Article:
Here, in Na main dhan chaahoon—my all-time favourite filmi bhajan—Nanda is teamed with Leela Chitnis, in a song that does not weep or beg God for mercy, but merely asks for strength to withstand temptation and the lure of the world. This is a marginally younger Nanda than in Hum Dono, but just as earnest and lovely.
5. Pyaar bhari yeh ghataayein (Qaidi No. 911, 1959): This film was an unusual one in several ways: the prisoner for whom it was named was, for one, not the hero of the film. For another, it starred—as a non-comic, fairly run-of-the-mill hero, Mehmood. The good thing, however, was that Qaidi No. 911 had some superb music. I was torn between Meethi-meethi baaton se bachna zara and this one, and finally settled for Pyaar bhari yeh ghataayein, simply because the music is so lovely, lilting and infectious. And Nanda, demure and shy, does seem to fit so well with Mehmood.
6. Jo humpe guzarti hai (Mohabbat Isko Kehte Hain, 1965): Shashi Kapoor started his acting career as an adult in a none-too-heartening way, because no actresses were willing to work opposite this newcomer, even if he was from the illustrious Kapoor clan. Except for Nanda, who agreed to work with him in Mehendi Lagi Mere Haath, and went on to be his co-star in a slew of other films, including Jab Jab Phool Khile, Raja Saab, Neend Hamaari, Khwaab Tumhaare, and Mohabbat Isko Kehte Hain.
Jo humpe guzarti hai is pretty much quintessential Nanda for me: sari-clad, pretty but not glamorous, her hair blown about by the wind, singing of loneliness and sorrow, but also of hope.
7. Yeh samaa, samaa hai yeh pyaar ka (Jab Jab Phool Khile, 1965): Another film that starred Nanda opposite Shashi Kapoor, but a Nanda poles apart from the one in Mohabbat Isko Kehte Hain. In Jab Jab Phool Khile, Nanda played the very Westernised Rita, spoilt by a wealthy father, and used to having her own way in everything. In this song—pretty much towards the beginning of the film—we see a Nanda very different from the Nanda of many earlier films: a sultry Nanda, in white satin, singing of the beauty of the night, a night made for romance.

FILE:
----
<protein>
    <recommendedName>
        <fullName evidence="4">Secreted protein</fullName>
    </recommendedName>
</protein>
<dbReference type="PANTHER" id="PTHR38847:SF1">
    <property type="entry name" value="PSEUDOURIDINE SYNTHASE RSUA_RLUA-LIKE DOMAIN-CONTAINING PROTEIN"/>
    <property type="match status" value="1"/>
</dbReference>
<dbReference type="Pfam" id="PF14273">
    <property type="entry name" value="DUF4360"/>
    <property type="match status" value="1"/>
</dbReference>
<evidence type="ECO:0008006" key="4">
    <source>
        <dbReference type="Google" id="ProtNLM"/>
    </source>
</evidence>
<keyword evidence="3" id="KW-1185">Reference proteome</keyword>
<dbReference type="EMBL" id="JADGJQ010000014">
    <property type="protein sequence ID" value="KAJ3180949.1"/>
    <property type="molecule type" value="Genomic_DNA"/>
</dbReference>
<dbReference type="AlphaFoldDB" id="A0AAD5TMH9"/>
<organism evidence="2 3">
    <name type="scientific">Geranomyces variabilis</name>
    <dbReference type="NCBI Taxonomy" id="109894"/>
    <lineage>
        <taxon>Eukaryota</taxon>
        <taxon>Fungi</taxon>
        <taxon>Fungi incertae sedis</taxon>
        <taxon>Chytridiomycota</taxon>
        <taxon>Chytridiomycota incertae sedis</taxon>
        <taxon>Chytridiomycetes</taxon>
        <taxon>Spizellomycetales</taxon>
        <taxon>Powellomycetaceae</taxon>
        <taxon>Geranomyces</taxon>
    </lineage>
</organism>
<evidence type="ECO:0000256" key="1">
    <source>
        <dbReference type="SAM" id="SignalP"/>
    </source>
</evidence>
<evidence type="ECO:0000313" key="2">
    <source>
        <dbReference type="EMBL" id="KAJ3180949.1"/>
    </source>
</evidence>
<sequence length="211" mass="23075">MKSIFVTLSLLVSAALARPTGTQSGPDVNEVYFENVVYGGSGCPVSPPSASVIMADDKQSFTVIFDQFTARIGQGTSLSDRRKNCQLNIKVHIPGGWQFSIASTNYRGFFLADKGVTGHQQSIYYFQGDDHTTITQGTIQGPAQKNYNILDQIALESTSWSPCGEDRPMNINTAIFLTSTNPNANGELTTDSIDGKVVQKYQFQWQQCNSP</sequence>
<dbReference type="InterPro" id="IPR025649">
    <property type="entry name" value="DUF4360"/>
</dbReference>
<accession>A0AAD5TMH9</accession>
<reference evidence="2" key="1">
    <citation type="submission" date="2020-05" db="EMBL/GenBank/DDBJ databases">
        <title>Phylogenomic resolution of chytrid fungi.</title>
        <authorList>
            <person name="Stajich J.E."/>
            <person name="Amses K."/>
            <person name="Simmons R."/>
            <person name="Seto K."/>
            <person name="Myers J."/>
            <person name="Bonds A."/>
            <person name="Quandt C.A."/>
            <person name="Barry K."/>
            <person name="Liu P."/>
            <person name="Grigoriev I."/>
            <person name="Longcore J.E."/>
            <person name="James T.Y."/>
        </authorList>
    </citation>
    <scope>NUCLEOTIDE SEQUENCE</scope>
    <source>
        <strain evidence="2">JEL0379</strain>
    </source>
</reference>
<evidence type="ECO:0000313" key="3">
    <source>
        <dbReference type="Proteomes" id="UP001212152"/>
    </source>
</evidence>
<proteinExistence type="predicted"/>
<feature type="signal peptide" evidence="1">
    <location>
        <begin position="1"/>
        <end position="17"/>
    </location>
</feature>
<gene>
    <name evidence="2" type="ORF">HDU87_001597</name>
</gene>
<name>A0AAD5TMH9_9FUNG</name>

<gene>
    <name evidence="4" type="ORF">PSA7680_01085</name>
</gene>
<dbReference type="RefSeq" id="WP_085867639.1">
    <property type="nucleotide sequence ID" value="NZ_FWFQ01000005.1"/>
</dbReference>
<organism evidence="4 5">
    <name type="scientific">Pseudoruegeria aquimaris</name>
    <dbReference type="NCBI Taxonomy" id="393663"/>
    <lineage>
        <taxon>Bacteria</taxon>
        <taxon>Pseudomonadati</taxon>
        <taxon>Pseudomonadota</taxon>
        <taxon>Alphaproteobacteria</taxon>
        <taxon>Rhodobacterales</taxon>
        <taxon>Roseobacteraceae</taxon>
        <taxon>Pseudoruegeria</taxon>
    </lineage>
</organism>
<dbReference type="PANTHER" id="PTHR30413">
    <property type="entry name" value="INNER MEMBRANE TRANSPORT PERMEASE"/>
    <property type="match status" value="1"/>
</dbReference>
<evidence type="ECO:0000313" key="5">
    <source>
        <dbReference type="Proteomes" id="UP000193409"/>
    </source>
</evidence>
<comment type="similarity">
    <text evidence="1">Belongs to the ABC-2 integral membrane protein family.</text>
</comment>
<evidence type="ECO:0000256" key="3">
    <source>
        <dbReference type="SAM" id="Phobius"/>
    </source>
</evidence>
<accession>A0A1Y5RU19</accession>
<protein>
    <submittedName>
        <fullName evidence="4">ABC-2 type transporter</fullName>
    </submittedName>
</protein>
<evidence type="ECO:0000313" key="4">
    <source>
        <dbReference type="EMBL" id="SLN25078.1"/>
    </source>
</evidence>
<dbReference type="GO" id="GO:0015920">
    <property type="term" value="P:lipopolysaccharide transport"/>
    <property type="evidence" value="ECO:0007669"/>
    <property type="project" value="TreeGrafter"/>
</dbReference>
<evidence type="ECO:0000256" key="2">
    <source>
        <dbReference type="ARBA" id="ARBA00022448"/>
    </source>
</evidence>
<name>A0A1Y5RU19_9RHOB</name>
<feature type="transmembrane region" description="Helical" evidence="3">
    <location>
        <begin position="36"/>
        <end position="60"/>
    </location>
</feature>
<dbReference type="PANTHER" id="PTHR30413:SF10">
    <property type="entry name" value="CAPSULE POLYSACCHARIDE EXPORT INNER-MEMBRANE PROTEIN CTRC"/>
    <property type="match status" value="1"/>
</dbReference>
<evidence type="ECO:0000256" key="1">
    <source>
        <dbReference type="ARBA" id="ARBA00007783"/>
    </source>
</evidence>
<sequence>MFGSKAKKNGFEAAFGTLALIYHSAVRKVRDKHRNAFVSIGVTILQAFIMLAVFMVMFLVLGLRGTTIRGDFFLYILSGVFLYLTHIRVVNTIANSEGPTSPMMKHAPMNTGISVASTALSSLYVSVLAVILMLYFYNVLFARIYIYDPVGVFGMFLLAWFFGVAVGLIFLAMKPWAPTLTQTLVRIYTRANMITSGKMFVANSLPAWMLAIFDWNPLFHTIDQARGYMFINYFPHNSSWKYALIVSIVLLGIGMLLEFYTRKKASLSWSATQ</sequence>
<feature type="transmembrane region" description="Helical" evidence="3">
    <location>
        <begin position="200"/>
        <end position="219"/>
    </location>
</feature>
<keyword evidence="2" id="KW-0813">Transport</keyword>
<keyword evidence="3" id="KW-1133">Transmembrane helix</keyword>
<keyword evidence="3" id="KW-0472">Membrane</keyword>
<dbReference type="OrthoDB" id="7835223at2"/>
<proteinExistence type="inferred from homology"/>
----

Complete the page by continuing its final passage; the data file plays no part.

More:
8. Jaan-e-chaman shola badan (Gumnaam, 1965): Like Yeh samaa, samaa hai yeh pyaar ka, Nanda in a markedly different avatar from her Bhabhi and Hum Dono roles: in Gumnaam, she’s quite Westernised (down to the point of a daaru song, with Helen)—and she doesn’t seem at all uncomfortable in this seductive song. I admit I would have far preferred Asha singing playback for Nanda (Sharda isn’t a favourite of mine). And a jungle possibly peopled by spooks and/or murderers doesn’t appeal to me as a venue for a bit of cootchie-cooing. But the song itself, music and lyrics, is deliciously sexy, and the chemistry between Nanda and Manoj Kumar is good.
9. Aha rimjhim ke yeh pyaare-pyaare geet liye (Usne Kaha Tha, 1960): Besides Shashi Kapoor, another actor who often starred opposite Nanda was Sunil Dutt, her co-star in films like Aaj aur Kal, Nartaki, and Usne Kaha Tha, all far from frothy films that dealt with various socio-political issues, and human nature with all its frailties and flaws. Usne Kaha Tha was not a peppy film—it was about a doomed love—but Aha rimjhim ke yeh pyaare-pyaare geet liye was a delightful song, light and catchy. And Nanda was perfect as the fresh-faced, innocent Punjabi village girl who falls in love with the local bad boy.
10. Tie lagaake maana ban gaye janaab hero (Bhabhi, 1957): Bhabhi was by no means a laugh riot. It was, to be honest, a frightfully depressing and melodramatic film, in which Nanda played a child widow who grows up unaware even that she is a widow or was ever married. Bhabhi, however, had as a saving grace some good songs—and Tie lagaake maana ban gaye janaab hero was Nanda’s chance to show what an unfettered clown she could be. She prances about, making faces, dancing, wheeling Jagdeep along in his chair as she teases him mercilessly.